'We have a customer who did this significant project recently. They found 93,000 errors in the tag registers. That was not the first time they had received information from the contractor, so the data from the past years was probably of a similar quality.'

But since then, they've been able to critically look at what was delivered against what they asked for. That's the first time they've been able to do that.'


Every operator in the world has similar work processes for both managing lifecycle data and operating and maintaining the facility.

'Our approach to this is to provide preconfigured work processes that are tightly integrated with each other and the underlying asset lifecycle information, rather than have discrete processes and systems,' he said.

Asset lifecycle information can be then used in the context of process safety and asset integrity processes, he said.

Other systems

'Owner operators have many IT systems,' he said. 'When we start talking to people, they say, 'how does this asset information lifecycle management fit with other systems we already have?''

All these systems 'are all basically consumers of asset lifecycle information,' he said. 'They need asset information or they don't' work.'

'The way we see it, these systems are pretty much today largely operating in a silo type environment.'

'We see ourselves as an enhancer, we deliver [data] to all these other systems to keep them up to date.'

'If you are trying to deliver to an asset integrity standard, the information between those systems has to be consistent. If it isn't, you're not implementing that standard properly.'

You also need to make sure your other software systems have information which is consistent with your engineering design software. For example, companies typically use a range of systems to manage maintenance, inspection, asset performance, work permits etc..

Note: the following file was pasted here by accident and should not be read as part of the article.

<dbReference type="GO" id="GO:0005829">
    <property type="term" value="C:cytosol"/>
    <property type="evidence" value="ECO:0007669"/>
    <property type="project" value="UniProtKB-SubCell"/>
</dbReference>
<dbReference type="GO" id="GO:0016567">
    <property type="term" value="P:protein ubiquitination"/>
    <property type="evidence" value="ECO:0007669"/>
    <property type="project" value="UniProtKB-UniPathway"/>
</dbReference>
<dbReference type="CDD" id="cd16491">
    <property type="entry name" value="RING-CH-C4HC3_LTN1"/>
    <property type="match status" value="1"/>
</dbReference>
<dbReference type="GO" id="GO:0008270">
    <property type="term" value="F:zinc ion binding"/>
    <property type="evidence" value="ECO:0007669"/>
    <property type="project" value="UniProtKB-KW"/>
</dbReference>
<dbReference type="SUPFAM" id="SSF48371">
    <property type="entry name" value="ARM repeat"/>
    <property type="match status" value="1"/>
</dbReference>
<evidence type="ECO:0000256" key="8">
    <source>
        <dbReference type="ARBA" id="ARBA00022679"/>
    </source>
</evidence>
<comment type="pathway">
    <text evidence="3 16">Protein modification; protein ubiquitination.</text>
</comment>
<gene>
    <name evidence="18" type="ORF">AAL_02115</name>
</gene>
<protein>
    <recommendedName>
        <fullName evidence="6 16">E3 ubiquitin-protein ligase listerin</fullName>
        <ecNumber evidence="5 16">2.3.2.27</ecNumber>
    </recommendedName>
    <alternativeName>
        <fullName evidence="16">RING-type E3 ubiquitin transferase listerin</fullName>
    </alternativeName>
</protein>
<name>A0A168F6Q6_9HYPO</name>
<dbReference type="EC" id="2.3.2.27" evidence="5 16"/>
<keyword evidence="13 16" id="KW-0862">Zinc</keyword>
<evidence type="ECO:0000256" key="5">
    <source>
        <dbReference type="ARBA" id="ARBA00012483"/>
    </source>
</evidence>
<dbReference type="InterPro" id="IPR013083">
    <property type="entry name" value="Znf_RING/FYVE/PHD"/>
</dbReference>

Ensuring all these systems contain complete, correct and consistent information is important to maximize efficiency and reduce risks for operations and maintenance activities,' he said.

About Intergraph

Intergraph supplies enterprise engineering software to help design, construction and operations of plants, ships, and offshore facilities.

The company is headquartered in Alabama (USA), and has about 2,500 employees, of which around 1,000 work in research and development.

The company is owned by Hexagon of Sweden, a company specialising in industrial IT systems.

The talk was about how to use lifecycle asset information to help implement process safety and asset integrity programs.

'What we deliver as a company can help people manage process safety,' he said. But 'we don't say, buy our software and your problems are solved. Our area of expertise is software delivery to support engineering design, project execution and facility operations processes provding a platform for process safety and asset integrity'.

Watch Mr Park's talk and download videos at

Associated Companies
» Intergraph